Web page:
Finally we went to see the pyramids. Linda and I chose to take a camel ride rather than go into the pyramid as everything in there has been taken to museums. Hanan was not happy that we wanted camel rides, but she arranged them for six Euros. She would pay the drivers after we all finished our rides. When I got on Mickey, my camel, he was sitting down on the sand. As he stood up, I rocked very far backwards, and held onto the saddle handle with a death grip. You sit very high up on a camel, much higher than a horse. There is no possibility of getting down until the camel driver gets the camel to sit again. It was quite a thrill to ride a camel within one hundred feet of the pyramids! All went well for me and Linda. She even got a proposal from her camel driver. One of the women in our group said the driver wouldn’t let her down and wanted more money. She said she and her husband, on the ground, had to yell to get the driver to listen to them and not pay again.
The first and biggest pyramid was built by Cheops. It was completed in 2560 B.C. It took ten years to dig the track (canal) from the Nile to the site so that the huge thirty-foot stone blocks could be transported to the site. It took an additional twenty years to build the pyramid. Some texts say that slave labor was used. Our guide held the opposing view, that it was seen as holy work. The farmers worked on it during the three months that the Nile flooded and they couldn’t cultivate crops. It was 8 plethras (480.97 feet or fifty stories) on each side and the same height. Due to erosion it now stands 455 feet high. Up close the stones are not smooth but jagged. I actually touched the stones on the first layers of the pyramids! The pyramids are AWESOME!
The other two pyramids, Chephren and Micerinus, are slightly smaller. It was amazing to see the city skyline as a backdrop to the pyramids.
As we were snapping photos of the pyramids, an Egyptian guard (or perhaps army guy) offered to take pictures so that he looked like we were much larger than the pyramids and holding them. His name was Mustafa Mohammed. We had a nice conversation with him, really the only Egyptian who was willing to talk to us. He had two wives and seven children. He asked for no money, the only one who took pictures for free.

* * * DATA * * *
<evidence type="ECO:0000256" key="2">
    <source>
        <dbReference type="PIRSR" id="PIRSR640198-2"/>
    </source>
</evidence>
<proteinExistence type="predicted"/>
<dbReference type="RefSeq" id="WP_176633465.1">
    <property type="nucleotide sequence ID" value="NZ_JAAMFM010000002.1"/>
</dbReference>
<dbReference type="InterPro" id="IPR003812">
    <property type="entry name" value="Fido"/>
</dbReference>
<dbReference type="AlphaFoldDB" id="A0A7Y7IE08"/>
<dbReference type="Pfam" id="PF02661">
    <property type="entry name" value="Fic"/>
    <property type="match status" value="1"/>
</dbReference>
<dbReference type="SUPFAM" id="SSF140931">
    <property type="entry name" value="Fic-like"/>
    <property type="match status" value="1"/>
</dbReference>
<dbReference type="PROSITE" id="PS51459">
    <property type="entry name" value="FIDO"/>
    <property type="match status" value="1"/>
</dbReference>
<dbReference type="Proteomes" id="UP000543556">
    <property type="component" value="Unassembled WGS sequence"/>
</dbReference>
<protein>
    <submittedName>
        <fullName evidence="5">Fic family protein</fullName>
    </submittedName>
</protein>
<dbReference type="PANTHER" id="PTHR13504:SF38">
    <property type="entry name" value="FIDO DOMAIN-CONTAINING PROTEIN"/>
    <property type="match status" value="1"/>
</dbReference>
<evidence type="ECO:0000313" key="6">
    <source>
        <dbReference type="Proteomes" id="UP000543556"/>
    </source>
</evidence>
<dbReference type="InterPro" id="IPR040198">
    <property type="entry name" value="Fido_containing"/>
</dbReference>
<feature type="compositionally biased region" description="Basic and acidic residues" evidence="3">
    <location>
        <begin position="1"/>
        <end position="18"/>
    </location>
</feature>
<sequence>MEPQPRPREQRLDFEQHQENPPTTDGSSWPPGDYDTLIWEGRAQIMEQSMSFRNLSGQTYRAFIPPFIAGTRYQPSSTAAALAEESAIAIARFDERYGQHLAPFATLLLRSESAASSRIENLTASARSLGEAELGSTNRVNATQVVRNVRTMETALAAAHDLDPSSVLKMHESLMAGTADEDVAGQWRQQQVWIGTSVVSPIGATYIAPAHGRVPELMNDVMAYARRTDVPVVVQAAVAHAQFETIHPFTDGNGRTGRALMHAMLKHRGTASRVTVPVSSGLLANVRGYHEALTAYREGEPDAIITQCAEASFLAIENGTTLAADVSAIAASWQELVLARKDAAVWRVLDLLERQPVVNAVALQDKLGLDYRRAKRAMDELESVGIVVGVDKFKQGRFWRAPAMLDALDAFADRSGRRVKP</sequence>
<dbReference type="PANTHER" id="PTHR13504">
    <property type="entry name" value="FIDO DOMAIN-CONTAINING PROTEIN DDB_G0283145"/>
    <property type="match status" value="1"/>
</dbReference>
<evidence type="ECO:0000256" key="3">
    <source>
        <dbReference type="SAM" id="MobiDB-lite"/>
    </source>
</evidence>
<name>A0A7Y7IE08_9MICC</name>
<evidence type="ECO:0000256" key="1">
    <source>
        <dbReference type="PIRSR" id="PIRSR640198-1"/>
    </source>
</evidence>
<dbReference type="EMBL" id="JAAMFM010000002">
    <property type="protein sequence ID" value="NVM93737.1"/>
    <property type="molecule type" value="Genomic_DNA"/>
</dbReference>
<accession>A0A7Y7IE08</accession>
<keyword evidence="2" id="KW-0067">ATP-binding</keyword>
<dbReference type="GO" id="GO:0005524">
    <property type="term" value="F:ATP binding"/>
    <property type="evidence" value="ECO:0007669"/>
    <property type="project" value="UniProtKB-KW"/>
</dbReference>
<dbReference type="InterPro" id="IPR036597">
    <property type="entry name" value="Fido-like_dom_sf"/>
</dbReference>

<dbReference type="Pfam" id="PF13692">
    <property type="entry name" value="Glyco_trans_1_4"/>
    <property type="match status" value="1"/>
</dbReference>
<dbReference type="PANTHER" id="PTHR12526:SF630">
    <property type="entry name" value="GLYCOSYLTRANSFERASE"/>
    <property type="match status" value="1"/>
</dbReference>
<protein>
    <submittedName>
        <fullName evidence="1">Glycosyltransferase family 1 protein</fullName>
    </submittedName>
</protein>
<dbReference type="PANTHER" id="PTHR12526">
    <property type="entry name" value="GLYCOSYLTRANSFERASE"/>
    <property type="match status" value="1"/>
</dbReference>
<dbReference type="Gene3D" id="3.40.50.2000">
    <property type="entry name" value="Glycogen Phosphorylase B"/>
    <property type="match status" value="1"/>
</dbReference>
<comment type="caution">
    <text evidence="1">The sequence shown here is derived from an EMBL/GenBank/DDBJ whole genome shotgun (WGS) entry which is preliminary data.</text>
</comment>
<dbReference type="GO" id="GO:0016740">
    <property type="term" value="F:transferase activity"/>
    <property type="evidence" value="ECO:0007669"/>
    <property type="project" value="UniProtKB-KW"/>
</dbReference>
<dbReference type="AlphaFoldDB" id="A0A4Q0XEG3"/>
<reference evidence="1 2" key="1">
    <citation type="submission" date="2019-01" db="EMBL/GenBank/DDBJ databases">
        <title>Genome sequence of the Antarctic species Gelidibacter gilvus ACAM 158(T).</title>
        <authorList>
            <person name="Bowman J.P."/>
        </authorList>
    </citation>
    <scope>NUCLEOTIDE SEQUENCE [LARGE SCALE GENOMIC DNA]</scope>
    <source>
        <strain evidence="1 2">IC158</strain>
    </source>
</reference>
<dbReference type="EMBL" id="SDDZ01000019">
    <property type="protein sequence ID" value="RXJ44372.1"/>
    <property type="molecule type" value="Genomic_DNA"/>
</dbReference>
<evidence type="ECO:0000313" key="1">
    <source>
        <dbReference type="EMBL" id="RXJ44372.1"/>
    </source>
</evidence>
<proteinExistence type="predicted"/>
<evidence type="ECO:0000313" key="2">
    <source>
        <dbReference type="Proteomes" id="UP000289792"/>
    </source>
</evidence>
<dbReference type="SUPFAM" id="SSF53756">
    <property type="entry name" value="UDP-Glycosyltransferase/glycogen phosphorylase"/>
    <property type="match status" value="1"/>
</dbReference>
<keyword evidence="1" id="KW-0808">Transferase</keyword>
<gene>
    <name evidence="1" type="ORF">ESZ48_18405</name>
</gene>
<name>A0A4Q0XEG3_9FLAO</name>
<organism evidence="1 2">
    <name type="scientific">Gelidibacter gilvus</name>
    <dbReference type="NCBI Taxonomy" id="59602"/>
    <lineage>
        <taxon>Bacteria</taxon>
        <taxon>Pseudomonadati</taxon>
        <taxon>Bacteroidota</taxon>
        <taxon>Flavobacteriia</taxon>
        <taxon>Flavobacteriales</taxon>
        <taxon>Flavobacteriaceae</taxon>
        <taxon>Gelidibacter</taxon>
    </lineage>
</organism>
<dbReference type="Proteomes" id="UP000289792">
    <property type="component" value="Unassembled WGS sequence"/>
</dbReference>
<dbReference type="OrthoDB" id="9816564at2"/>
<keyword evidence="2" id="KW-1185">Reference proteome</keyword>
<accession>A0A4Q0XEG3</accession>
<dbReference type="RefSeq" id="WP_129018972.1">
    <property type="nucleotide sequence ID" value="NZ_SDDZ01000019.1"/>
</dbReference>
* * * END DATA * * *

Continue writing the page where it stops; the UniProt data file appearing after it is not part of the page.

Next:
Next we went to see the Sphinx and the smaller pyramids for the wives of the pharaohs. We walked behind the wall and came upon many aggressive vendors. Linda bought an ashtray and a scarab from one who then offered to take our pictures “kissing” the Sphinx. After he took the pictures I gave him four Euros (about $6.00.) He followed us, shouting for more. He wanted ten more Euros! We eluded him and got back to the bus without further incidents.
We were exhausted by this time, but we were off to the papyrus factory and the jewelry store to pick up our cartouches and tee shirts with embroidered cartouches. Linda resisted the allure of the painted papyrus. I bought one with a scarab, the symbol of luck that was also going to be on my cartouche. I chose that rather than the rounded cross that symbolized long life and the lotus bud that stood for love. At the jewelry store, all the gold was 18 carat and sold by weight. I selected chains for my daughters-in-law’s cartouches as well as my own. I don’t know if Nick is going to wear the shirt as the embroidered cartouche is large.
The ride to the ship, which was now in Port Said, was uneventful except that we had an army escort. Upon entering the ship we had to give up our passports again. Why? We were too tired to attend the night’s entertainment, an illusionist.

Limossol, Cyprus

Limossol Castle

Limassol Orthodox Cathedral

Cafe in Limossol

May 23 Limossol, Cyprus
This city of 177,000 people is the largest on the island. We couldn’t get our passports back. I guess we don’t need them here. Neither Linda nor I were impressed with Cyprus. She thought that must be a port to take on fuel or food or some other mundane reason. We took the shuttle bus into town and were not tempted by the shops. We saw Limossol Castle, built in 100 A.D. by the Byzantines.
We also saw the Limassol Orthodox Cathedral. It was built on a holy site and renovated by a monk in 1700. Another church was built on the site and looked like a castle. The Turks took offense of this Christian Castle and mob wanted to tear it down. The monk bribed wealthy Turks to calm down the mob. The wealthy Turks suggested that the monk throw coins in the courtyard. It worked. The mob concentrated on finding money rather than razing the cathedral.
We stopped and had a snack at a pleasant café. Joanne joined us and told us about their tours of Egypt.
We were back on the ship for lunch. We were seated with a German couple. Only the woman, Helga, spoke English. We had quite a nice conversation about how her sons work outside of Germany, one of them in Houston, because they can’t get good jobs within the country. The brain drain is a real problem there.
Linda sunned on the top deck and then went on a tour of the ship’s kitchen. I started a new book, The Quilter’s Homecoming, book ten in the Elm Creek Quilt series. I’ve read a few of them. We went to an Italian lesson with Shannon, the English-speaking hostess on the boat and Barbara, an Italian member of the crew. It was fun and informative.
We had a delightful dinner with our tablemates. Luis, our waiter, played a joke on Joanne, making believe he was spilling soup on her. We again skipped the entertainment that night, an illusionist and an acrobat.